Method of Organization for the Assignment • An introduction paragraph that provides history and context for the issue and provides an overview
of the controversy surrounding it. • A body paragraph that accurately and objectively explains the viewpoint of Side A. • A body paragraph that empathetically validates strong aspects of the viewpoint of Side A. • A body paragraph that accurately and objectively explains the viewpoint of Side B. • A body paragraph that fairly explains the validity and preferability of Side B. • One or more body paragraphs to achieve the following: concede the imperfection of Side B; identify aspect(s) of Side B that benefit both sides; propose a productive and feasible compromise based on common goals or values.
• A conclusion paragraph that concisely reviews the strongest points of both sides, identifies common goals and/or values, and reminds both sides that the proposed compromise satisfies at least part of the common goal.
Writing Prompt & Rhetorical Situation Use the same topic you wrote about for your Classical Argument Essay. With an objective mindset, your assignment is to consider the goals and values of at least two viewpoints on the topic by conducting further research. Your research should focus on the state- or national-level impact of the issue. This activity will help you develop a holistic understanding of the issue and the source of the conflict between viewpoints. Your goal in the essay is to objectively describe multiple viewpoints on the topic, then to present a feasible solution or compromise that helps to reduce the conflict and moves towards a resolution of the issue. Be sure to follow the Method of Organization shown above.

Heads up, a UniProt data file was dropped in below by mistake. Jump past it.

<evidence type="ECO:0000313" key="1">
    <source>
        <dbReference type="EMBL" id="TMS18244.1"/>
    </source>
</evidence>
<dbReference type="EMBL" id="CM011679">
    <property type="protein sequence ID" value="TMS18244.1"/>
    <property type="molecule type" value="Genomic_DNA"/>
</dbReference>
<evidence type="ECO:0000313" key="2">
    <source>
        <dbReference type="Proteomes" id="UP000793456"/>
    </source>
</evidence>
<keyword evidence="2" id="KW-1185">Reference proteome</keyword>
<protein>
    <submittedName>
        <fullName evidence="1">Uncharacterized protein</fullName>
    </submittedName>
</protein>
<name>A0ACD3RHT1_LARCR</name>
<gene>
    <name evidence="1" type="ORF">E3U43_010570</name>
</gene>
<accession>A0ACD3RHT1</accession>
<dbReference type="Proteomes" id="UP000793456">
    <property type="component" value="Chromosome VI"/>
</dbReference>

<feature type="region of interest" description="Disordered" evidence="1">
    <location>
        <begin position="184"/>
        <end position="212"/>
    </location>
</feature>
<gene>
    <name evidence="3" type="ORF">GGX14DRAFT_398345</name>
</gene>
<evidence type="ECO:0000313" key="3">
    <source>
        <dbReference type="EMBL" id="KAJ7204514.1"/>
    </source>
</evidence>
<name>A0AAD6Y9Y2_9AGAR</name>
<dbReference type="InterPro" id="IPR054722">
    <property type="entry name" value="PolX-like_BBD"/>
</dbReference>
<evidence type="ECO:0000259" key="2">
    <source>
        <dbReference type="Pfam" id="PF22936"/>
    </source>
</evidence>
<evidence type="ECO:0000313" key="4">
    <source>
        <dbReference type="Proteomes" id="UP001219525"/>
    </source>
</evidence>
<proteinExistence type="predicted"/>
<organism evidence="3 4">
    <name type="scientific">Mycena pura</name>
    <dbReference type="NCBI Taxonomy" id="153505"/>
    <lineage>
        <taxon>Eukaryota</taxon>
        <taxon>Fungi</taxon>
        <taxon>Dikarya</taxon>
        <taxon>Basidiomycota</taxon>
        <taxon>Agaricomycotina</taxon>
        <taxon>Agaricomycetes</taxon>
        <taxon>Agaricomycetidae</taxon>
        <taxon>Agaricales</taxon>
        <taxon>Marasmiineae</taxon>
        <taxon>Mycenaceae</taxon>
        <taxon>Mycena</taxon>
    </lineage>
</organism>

Criteria for Success
A summary of the grading criteria for this assignment are as follows. For detailed criteria, see the assignment rubric.
Category Description Points Mechanics Students will communicate using academic language and conventions of
Standard American English. 30
Formatting Students will format an essay utilizing MLA style formatting. 15 Works Cited Students will create a works cited page utilizing MLA style guidelines. 15 In-text Citations Students will utilize MLA style citations and format. 15 Critical Thinking Students will demonstrate the ability to think critically: to analyze, critique and draw reasoned conclusions. 35
Integrate Evidence Students will gather and integrate credible evidence from a variety of sources.
Organization Students will present information in a unified and coherent manner. 40 Content and Analysis
Students will write an essay that responds to all parts of the prompt. 45
Total 250 pts.
Rogerian Argument Checklist
Reviewing your essay one last time is an important part of ensuring you have done all you can to get the best grade. This checklist will help you look for elements you can easily fix before submitting your essay. Make sure you can say yes to every item on this list. If you check no or don’t understand the paper element description, review lesson materials in Moodle or ask your professor or Writing Center tutor for help.
|Paper Element – Format||Yes||No|